SACE | Southern Alliance for Clean Energy
Georgia Regulators Approve Some Protections for Utility Customers from Southern Company’s Delayed, Over Budget Nuclear Reactors at Plant Vogtle
More than five years into construction, serious challenges remain
Contact: Jennifer Rennicks, SACE, 865.235.1448
Atlanta, Ga. (February 18, 2016) – Today the Georgia Public Service Commission (PSC) unanimously approved an additional $148 million in expenditures for the 39-month delayed nuclear expansion of Plant Vogtle near Waynesboro, Georgia along the Savannah River. The Commission has approved all of the Company’s previous applications for expenditures, which has now amounted to over $3.1 billion. The Commissioners did accept several of Southern Alliance for Clean Energy’s (common-sense recommendations in the 13th semi-annual Vogtle construction monitoring docket (VCM), which could provide partial protections to utility customers.
In addition to confirming that the $6.113 billion certified cost for Georgia Power Company’s share of the Project costs was not an estimate, the Commission included the following recommendations SACE offered in their final brief: 1) Georgia Power must provide a viable mitigation strategy to meet the current commercial operation dates of June 2019 for Unit 3 and June 2020 for Unit 4 in the 14th VCM; and 2) costs should be properly allocated where expenditures for Units 3 and 4 provide benefits to the existing, operational Units 1 and 2.
“We appreciate the Commission’s adoption of some of our recommendations,” said Sara Barczak, high risk energy choices director for the Southern Alliance for Clean Energy (SACE). “But there still much to be done to ensure that consumers have the protections they deserve given Vogtle’s total estimated project costs have already ballooned from $14 billion to nearly $22 billion and further delays and cost increases are likely.”
Financing costs now represent the largest share of the project’s cost overruns. Georgia Power customers are already paying more than 9.7 percent on their monthly bills in Nuclear Construction Cost Recovery (NCCR) costs due to anti-consumer state legislation passed in 2009 to incentivize building new reactors. Over $1.4 billion in pre-collected financing costs have been charged to ratepayers. House Bill 931 is currently before the Georgia State Legislature; it would not allow Georgia Power to collect the financing cost surcharge after it should have ended in March 2017. An estimated $2.4 billion in financing costs is associated with the current 39-month delay. During the 13th VCM hearing in December, SACE was able to confirm that the approximately 46 percent tax gross up rate should be included, which amounts to an additional $1.264 billion in financing costs.
Recently the PSC voted 4-1 to approve what could be described potentially as an expedited prudency review of all project costs to-date including the litigation settlement costs. Commissioner Wise’s amended motion was submitted in response to Georgia Power’s request for the Commission to approve the recent settlement agreement between the utility owners and lead contractor Westinghouse that was first announced last October and finalized in January. The settlement amounts to over $916 million in cost increases to the utility owners, with Georgia Power’s share at $419 million, which includes $69 million for “change orders relating to cyber security and site security integration issues which were not part of the Major Claims litigation.”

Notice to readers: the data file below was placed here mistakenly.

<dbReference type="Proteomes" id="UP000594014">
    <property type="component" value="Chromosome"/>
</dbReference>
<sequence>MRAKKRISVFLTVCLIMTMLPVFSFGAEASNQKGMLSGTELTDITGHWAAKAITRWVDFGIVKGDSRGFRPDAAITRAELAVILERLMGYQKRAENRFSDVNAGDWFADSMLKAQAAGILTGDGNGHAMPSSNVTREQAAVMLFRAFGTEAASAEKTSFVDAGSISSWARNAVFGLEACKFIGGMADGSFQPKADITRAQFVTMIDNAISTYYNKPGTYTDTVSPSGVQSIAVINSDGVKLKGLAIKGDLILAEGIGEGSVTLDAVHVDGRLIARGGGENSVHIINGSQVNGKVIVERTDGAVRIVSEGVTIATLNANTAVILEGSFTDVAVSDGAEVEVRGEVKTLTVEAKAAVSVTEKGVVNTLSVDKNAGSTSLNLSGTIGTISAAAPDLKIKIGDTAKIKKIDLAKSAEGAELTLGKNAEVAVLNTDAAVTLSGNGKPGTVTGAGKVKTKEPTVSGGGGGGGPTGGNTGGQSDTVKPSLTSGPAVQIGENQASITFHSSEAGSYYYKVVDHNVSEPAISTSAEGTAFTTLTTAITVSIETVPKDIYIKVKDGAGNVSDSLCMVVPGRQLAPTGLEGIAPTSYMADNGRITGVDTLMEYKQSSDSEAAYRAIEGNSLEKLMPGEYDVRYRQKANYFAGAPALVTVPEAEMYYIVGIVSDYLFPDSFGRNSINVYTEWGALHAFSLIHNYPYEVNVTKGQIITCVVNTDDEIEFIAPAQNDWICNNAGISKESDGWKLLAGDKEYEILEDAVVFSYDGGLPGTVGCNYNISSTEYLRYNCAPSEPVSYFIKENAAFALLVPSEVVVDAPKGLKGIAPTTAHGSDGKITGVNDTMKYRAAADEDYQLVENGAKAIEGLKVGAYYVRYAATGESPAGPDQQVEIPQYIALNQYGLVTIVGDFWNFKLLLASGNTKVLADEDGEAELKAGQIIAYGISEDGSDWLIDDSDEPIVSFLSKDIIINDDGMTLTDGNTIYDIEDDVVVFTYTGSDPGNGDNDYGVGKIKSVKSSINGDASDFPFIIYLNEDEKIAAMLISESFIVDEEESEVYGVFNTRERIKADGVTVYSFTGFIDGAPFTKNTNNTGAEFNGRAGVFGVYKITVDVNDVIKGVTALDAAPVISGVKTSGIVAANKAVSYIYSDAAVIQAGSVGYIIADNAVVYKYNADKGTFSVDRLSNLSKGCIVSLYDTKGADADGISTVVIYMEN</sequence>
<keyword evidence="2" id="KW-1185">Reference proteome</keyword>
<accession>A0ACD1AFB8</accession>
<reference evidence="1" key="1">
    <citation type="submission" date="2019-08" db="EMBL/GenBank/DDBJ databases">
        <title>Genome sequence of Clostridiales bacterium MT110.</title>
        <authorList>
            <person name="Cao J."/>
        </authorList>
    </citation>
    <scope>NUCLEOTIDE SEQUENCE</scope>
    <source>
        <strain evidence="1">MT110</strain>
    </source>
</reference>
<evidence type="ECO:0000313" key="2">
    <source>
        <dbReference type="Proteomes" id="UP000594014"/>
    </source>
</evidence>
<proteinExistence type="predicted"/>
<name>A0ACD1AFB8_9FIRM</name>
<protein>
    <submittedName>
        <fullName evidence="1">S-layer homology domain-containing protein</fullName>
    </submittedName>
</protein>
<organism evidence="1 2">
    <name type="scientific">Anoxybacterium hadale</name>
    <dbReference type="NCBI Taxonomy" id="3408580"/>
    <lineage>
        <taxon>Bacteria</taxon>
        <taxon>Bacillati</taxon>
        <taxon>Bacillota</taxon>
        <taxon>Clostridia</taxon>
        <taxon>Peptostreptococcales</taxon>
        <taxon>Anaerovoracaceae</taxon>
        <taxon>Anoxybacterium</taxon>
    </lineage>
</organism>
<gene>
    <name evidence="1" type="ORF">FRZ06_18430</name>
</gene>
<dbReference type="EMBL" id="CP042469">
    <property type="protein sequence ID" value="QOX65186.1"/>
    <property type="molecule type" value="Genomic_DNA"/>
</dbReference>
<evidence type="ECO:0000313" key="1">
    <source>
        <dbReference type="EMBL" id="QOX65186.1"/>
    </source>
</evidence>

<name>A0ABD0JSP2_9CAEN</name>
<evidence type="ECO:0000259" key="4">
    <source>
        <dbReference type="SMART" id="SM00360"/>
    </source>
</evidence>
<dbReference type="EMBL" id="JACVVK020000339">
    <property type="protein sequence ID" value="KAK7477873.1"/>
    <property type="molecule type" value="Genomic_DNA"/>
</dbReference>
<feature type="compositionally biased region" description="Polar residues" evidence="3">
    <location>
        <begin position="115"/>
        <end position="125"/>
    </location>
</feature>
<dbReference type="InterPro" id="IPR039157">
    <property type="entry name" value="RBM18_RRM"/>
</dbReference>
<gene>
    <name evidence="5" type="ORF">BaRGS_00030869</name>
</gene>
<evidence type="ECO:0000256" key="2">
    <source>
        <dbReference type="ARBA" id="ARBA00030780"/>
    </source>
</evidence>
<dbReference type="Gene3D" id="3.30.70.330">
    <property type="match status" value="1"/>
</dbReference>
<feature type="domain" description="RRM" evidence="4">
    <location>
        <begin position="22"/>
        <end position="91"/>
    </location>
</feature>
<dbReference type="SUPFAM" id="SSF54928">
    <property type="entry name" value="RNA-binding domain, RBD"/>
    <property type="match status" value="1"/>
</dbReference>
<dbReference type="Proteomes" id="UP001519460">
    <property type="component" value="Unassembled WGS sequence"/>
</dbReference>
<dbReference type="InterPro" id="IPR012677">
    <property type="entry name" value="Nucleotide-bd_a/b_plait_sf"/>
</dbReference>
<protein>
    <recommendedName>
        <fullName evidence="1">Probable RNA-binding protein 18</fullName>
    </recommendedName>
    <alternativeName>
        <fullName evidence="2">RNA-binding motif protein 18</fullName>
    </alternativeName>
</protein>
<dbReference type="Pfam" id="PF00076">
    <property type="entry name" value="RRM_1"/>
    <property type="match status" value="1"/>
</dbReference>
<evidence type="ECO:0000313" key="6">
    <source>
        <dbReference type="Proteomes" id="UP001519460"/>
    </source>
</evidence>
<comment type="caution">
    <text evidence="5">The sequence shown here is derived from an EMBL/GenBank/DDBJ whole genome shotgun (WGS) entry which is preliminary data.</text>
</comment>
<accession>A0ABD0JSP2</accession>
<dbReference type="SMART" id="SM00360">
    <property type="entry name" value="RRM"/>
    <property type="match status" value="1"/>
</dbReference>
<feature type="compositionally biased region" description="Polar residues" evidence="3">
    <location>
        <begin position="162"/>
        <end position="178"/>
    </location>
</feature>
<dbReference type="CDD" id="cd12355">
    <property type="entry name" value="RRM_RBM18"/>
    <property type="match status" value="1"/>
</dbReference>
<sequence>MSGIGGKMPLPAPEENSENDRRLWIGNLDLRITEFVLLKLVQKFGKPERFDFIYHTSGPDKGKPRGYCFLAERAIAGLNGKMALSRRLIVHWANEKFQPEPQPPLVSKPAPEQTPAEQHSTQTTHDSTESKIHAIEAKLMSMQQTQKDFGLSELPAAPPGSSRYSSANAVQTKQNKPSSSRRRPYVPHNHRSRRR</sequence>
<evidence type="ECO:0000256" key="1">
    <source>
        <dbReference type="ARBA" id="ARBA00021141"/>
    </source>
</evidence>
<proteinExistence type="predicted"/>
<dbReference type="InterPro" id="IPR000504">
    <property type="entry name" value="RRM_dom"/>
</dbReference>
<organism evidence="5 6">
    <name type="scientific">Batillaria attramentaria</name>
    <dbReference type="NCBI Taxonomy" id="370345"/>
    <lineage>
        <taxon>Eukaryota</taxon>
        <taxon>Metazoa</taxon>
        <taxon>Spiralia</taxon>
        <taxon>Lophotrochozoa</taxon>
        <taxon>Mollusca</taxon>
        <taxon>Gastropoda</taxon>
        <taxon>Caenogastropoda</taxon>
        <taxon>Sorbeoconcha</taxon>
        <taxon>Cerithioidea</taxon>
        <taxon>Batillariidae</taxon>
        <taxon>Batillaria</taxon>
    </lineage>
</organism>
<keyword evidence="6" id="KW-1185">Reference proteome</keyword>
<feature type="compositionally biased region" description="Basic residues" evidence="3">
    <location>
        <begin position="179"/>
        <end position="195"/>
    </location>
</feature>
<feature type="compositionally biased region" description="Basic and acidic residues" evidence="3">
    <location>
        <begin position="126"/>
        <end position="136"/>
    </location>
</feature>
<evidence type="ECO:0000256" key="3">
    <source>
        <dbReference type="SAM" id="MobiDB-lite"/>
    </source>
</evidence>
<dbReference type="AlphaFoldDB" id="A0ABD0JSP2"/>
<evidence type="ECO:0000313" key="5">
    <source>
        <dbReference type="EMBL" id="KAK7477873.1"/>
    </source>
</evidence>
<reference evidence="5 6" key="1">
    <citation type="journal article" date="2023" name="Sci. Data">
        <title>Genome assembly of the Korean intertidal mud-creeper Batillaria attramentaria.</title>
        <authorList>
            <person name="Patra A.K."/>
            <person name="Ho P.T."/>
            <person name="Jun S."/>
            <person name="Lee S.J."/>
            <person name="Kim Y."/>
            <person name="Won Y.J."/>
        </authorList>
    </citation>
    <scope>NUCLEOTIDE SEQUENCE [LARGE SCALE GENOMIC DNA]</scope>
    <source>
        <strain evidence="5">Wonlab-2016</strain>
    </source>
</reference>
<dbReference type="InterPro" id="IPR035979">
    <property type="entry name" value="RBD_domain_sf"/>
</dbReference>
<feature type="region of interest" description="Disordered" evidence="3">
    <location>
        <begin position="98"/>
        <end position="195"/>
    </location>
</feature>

In the Order for this new proceeding, Georgia Power is required to file a report by April 5, primarily documenting that “its justification for approval of the Consortium Settlement and the Company’s position that all costs incurred to date have been prudently spent and that the new cost and schedule is a reasonable re-forecast.” Comments on that report would then be due just a month later, May 5. The PSC Staff would then have approximately six months for review and to reach a potential settlement agreement and must report back to the Commission on the status by October 5. It appears that there would be no hearings or expert witness testimony during that time. Separately, Georgia Power is required to file the 14th VCM by the end of this month, which triggers the start of a 6-month long review process of the expenditures the Company incurred during the last reporting period of July 1 through December 31, 2015.
“It appears that the troubled Vogtle project is going to receive some additional scrutiny this year that will be conducted in proceedings separate from the semi-annual VCM docket,” said SACE attorney, Bobby Baker. “It remains to be seen exactly how this process will be able to provide a thorough and professional review of all the Vogtle costs to date.”
Originally Vogtle reactor Unit 3 was scheduled to come online April 1, 2016 and Unit 4 one year later but estimates from Georgia Power are currently June 2019 and June 2020 respectively, representing a 39-month delay. But expert witnesses for the PSC have identified additional delays as serious construction challenges remain. The current certified cost for Georgia Power’s share of the project is approximately $6.113 billion. In the 13th VCM report the Company’s cost estimate is approximately $7.453 billion, not including the $419 million increase due to the settlement reached among the Vogtle utility owners and lead contractor, Westinghouse, including costs associated with cybersecurity and site security. Georgia Power is 45.7 percent owner in the project (remaining utility partners are Oglethorpe Power (30 percent), MEAG (22.7 percent) and the City of Dalton (1.6 percent)). Find more information about Plant Vogtle’s expansion here.
Founded in 1985, the Southern Alliance for Clean Energy promotes responsible energy choices that work to address the impacts of Global Climate Change and ensure clean, safe, and healthy communities throughout the Southeast. Learn more at www.cleanenergy.org.